Grieving is a painful process that we all have to go through, including children. But we do not always understand how they live this situation. Even though most children resolve their grief without major complications,It is important to know how they are developing this process to implement different strategies.
It is therefore essential to ban mistaken beliefs about grief in children. So thatwe will be able to help the children in the best way possible if they have to face this painful situation. To better understand this type of belief, it is first necessary to define what grief is. Deepen.
"Time is a doctor who heals all the mourning."-Diphile-
What is grief?
Grief is a process of coping with a loss that includes a series of steps.This will usually be the death of a loved one. It can also be associated with other conditions such as, among other things, the layoff, a break-up or the death of a pet.
According to the psychologist Kluber-Ross, we have to go through 5 phases to overcome this loss.It is a succession of attitudes and moods where emotions vary to achieve acceptance.Each person will live this experience in his own way. Each person will experience these different phases in a different way. However, to better understand this process, we will briefly describe what each phase is.
- Denial. The person can not believe what has happened and uses denial to defend himself from the pain he is experiencing. His mind tries to find a way to maintain well-being despite being in a situation of utmost helplessness.
- Anger. This step appears when the loss is finally accepted as real. The person feels frustration and helplessness about what happened.
- Negotiation. The affected person tries to find a way to reverse the situation. We can resort to religious or supernatural beliefs in the case of the death of a loved one. Emotional pain will be stronger than at any other stage.
- The Depression. The person falls into a state of great despair and sadness because of the feeling of helplessness.
- acceptance. The person, at this stage, assumes that what has happened is irreversible. However, unlike the previous phase,the person realizes that she can live with this loss. This is the moment when we look back to find an apprenticeship.
heesIt's also important to keep in mind that children can experience this process differently. Especially if they are small because they are usually very dependent physically and emotionally during the first years of their life and do not necessarily understand the death and its consequences. They nevertheless notice the absence of this person, feeling feelings of abandonment and lack of protection.
What are the most common misconceptions about grief in children?
Many people have mistaken beliefs about grief in children.They think that it is very different from that of adults. The reality is that while some aspects of grief are different, others are the same. The important thing is that children feel loved and protected by another person.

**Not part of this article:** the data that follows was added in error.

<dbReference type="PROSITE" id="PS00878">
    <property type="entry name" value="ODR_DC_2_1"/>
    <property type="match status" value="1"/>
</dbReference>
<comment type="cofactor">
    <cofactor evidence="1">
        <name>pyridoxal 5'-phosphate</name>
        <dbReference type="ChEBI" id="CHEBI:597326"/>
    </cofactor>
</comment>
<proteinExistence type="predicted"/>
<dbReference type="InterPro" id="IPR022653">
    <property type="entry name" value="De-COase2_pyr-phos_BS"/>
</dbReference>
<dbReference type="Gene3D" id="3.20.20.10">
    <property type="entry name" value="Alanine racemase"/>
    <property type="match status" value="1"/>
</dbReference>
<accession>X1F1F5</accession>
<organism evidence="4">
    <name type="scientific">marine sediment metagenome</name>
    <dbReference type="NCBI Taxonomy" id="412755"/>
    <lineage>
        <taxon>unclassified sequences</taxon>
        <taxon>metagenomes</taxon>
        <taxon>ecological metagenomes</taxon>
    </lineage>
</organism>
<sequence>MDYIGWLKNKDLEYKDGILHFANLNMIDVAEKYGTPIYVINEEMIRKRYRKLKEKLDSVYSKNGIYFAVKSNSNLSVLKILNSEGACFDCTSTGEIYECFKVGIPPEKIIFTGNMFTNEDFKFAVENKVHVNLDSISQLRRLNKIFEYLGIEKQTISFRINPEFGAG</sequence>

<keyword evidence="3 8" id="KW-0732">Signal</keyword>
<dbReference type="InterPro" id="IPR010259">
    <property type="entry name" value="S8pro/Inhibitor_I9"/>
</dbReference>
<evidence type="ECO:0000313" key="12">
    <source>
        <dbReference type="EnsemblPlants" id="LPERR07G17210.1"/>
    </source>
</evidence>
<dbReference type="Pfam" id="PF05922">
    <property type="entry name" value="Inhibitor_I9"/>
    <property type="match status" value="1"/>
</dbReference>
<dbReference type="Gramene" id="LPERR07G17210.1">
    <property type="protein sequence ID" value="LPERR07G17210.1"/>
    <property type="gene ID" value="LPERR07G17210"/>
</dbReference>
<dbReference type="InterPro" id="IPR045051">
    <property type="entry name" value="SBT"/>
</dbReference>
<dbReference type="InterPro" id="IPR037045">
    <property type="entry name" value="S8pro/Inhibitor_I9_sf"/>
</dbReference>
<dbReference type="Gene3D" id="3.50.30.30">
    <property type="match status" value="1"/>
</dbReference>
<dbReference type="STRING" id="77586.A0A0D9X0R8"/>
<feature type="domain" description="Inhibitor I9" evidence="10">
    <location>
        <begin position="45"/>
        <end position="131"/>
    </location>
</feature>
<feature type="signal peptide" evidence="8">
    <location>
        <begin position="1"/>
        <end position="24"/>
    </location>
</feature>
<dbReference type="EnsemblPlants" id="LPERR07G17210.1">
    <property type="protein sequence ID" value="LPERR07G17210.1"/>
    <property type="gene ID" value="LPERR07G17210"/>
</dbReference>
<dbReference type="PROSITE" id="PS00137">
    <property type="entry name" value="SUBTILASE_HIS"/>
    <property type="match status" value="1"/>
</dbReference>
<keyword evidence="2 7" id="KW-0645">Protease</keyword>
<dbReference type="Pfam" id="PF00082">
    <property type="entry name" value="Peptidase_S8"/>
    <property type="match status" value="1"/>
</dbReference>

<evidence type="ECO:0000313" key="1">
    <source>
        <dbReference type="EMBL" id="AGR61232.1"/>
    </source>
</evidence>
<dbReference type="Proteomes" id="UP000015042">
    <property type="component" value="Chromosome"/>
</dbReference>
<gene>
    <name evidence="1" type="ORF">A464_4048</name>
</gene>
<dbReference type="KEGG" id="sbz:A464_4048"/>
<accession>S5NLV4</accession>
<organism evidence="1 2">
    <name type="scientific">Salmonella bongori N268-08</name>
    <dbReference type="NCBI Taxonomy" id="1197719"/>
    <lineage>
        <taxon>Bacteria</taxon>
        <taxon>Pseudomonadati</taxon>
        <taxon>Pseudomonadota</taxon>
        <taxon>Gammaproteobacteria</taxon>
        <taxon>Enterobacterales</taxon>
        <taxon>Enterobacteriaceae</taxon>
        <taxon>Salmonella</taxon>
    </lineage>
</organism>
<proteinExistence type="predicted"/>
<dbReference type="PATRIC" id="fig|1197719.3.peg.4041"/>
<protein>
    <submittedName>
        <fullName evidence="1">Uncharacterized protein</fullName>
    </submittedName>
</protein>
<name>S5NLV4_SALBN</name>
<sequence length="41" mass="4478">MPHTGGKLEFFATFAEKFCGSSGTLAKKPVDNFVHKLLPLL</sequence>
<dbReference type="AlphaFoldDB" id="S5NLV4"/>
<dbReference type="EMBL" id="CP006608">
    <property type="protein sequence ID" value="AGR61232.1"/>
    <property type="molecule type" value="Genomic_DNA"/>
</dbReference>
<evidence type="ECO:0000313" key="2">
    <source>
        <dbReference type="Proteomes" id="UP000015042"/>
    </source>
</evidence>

Here are some of the most common misconceptions about grief in children.
Children do not realize what's going on
The most dangerous belief about the child's mourning is to believe that the child is not aware of anything. It is true that a child does not understand exactly what death is.He will notice, however, that changes have occurred in his environment. So that the person who is deceased will miss him and that he will notice that the adults around him live a bad time.
The main problem with this belief is that childrenborn will not get the support they need. Losing someone close is also difficult for them. At this stage, therefore, they need more love, attention and understanding than ever before.
The duel of childhood must last little
The second of the erroneous beliefs about mourning in the child relates to the supposedly adequate duration of it. heis sometimes considered that regretting someone for a long time is a symptom of weakness. So some parents believe that a child should overcome the death of a loved one as soon as possible.
Cela therefore generates excessive pressure on children. They will not only have to deal with their pain, but with the feeling that they do not meet expectations.It is therefore necessary to understand that children (and the not so young) may need a lot of time to properly develop grief.
All deaths do not generate mourning
Some people believe that not all deaths should cause pain. Theemotions are not easy to control. Our children may therefore need to develop grief for a loss that, in principle, should not be so complicated. This may be the case, for example, for the loss of a pet. Or a person who is not very close.
The key here is understanding. We must remember that children do not choose to feel bad. We must therefore be patient with them and help them to the best of our ability.